The Salt for the People

via GIPHY

For the region of Uttar Pradesh anemia is a big problem and the solution is to be salted. At the University of Toronto they have developed a new kind of salt that has been proven to reduce amen rates and improve the health of the population. Called double-fortified salt the new kind of salt is iron rich which took 20 years of research to create. It’s been proven to work in India so maybe it can work in other parts the world too.

Diosady began testing the efficacy of his creation during a pilot project in 2004 in the Indian state of Tamil Nadu, where the government supplies impoverished school children with one hot meal each day.

Regular salt was replaced with double-fortified salt in the lunches of more than three million children, 85 per cent of whom were anemic.

“In eight months, we cured a million kids from anemia,” Diosady said. “At the end, only 50 per cent were anemic.”

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How to Boost Your Psychological Wellbeing in 2 Weeks

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Parents always tell their kids to eat more fruits and veggies, as adults we should do the same. A recent study has found that adding two extra servings of fruits or vegetables to your daily diet can improve your wellbeing in just two weeks. This is an easy way to improve your mood while also improving your health. Try setting an alert on your phone to remind you to eat that extra apple a day.

The researchers found that participants who personally received extra fruits and vegetables consumed the most of these products over the 2 weeks, at 3.7 servings daily, and it was this group that experienced improvements in psychological well-being. In particular, these participants demonstrated improvements in vitality, motivation, and flourishing.

This is the first study to show that providing high-quality FV to young adults can result in short-term improvements in vitality, flourishing, and motivation. Findings provide initial validation of a causal relationship between FV and well-being, suggesting that large-scale intervention studies are warranted.”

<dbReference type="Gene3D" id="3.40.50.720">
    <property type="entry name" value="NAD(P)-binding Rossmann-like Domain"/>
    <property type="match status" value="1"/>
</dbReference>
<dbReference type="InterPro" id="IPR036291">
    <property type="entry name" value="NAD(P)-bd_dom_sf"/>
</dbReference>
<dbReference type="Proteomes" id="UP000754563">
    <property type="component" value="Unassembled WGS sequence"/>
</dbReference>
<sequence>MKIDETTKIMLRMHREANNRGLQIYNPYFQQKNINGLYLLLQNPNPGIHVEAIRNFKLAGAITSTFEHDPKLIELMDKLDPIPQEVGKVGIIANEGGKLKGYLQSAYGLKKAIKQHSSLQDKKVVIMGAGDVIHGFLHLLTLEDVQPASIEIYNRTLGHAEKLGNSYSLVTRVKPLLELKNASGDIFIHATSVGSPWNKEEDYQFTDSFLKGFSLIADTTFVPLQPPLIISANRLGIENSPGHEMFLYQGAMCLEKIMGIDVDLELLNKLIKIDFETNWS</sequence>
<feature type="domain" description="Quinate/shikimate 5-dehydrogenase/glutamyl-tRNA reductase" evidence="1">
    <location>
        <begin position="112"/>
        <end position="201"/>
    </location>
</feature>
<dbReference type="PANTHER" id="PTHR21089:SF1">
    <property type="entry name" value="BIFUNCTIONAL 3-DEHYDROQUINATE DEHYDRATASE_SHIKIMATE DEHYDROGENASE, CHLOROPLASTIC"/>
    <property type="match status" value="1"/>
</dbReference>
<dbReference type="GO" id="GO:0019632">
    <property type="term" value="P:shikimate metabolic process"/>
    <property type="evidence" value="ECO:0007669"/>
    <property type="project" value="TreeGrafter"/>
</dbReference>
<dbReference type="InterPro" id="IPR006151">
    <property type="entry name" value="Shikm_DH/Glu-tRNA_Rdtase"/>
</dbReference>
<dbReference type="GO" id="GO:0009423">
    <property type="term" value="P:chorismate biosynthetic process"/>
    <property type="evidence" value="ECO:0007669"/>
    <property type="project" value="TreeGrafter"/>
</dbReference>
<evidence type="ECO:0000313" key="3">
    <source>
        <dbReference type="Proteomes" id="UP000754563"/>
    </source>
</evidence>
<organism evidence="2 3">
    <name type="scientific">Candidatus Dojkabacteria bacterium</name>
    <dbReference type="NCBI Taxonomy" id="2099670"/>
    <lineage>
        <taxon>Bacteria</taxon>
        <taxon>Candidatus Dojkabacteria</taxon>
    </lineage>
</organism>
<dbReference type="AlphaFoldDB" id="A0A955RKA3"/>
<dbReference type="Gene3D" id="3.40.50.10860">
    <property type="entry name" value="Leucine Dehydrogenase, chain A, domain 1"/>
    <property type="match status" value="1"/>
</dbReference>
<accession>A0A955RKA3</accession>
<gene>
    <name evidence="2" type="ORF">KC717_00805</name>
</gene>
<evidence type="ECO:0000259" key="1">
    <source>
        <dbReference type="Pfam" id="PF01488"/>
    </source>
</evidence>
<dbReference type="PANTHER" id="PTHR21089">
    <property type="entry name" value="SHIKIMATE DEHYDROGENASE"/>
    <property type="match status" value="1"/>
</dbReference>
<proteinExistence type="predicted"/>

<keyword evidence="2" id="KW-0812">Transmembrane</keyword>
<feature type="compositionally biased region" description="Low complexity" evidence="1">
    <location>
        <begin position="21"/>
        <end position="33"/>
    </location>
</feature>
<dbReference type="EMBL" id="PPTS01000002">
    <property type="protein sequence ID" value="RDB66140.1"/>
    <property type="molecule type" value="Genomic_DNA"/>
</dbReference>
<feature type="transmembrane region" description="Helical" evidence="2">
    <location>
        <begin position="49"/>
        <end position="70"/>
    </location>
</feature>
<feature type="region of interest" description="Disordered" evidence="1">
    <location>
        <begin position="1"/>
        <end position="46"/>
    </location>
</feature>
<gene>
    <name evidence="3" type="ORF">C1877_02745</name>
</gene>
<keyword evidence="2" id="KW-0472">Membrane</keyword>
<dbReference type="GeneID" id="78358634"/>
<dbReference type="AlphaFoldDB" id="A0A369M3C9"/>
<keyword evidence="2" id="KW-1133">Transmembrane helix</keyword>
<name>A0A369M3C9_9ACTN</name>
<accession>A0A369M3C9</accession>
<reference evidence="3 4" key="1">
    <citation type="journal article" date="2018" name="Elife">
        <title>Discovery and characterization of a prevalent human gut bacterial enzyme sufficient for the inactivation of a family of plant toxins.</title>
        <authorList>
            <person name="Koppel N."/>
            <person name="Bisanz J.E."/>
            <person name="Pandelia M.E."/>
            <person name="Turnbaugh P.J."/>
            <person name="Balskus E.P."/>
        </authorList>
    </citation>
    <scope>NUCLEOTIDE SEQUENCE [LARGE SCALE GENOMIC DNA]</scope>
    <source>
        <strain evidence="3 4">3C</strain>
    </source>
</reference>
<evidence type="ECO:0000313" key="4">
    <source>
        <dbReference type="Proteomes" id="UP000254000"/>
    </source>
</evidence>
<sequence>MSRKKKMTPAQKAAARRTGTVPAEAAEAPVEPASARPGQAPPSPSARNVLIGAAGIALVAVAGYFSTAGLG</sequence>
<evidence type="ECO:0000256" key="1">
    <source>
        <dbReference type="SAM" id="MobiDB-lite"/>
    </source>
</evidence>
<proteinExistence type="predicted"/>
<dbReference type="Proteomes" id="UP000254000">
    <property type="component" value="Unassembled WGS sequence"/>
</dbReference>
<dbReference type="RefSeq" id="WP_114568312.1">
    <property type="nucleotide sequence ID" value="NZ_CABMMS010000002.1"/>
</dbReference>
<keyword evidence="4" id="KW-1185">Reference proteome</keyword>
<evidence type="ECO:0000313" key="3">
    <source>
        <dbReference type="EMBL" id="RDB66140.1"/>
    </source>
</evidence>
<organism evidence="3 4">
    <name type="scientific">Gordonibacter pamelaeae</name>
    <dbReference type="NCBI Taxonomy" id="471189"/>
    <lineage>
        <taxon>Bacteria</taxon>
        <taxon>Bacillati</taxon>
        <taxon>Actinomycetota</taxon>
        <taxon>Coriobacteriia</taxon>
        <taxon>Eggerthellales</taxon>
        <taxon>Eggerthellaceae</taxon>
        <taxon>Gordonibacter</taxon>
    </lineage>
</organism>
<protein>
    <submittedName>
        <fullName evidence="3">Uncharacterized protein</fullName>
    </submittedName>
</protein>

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Detroit’s Farms May Save the City

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Detroit is a city that has been witnessing a lot of change thanks to poor urban planning and bad economics. The past decade has been very rough for the people of Detroit and they are turning to old, but innovative, ways to revive the city. We have seen artists move to Detroit and even some tech companies. At the other end of the spectrum is a return to the land in the form of farming.

The low density neighbourhood design of the suburbs contributed to Detroit’s fall and now it might be saving the city by returning to arable land.

We were sitting at a picnic table nestled between his house and farm. Greg was in his early 40s, compact and wiry, with flecks of gray in his close-cropped black hair, his arms and face leathery from the sun. As he spoke, his leg jittered like a sewing-machine needle, and I got the impression that sitting still was torture for him. Most of our conversations occurred in moving vehicles, at his booth in the farmers’ market, or as we hacked at weeds or laid irrigation hose through fields.

Suburbia, Greg told me, was the greatest misallocation of resources in the history of the world: big, thin-walled houses that take loads of gas and electricity to heat and cool, acres of farmland and animal habitat bulldozed for useless lawns that guzzle water and gobble poisons, barrels of food scraps hauled across the county and buried in a landfill, sprawling subdivisions requiring cars and gasoline for the simplest of errands—mailing a package or buying a gallon of milk. What’s more, he said, suburbs encouraged isolation, cultivated a fear of strangers, and created enclaves that segregated the white middle class from poor people and brown people.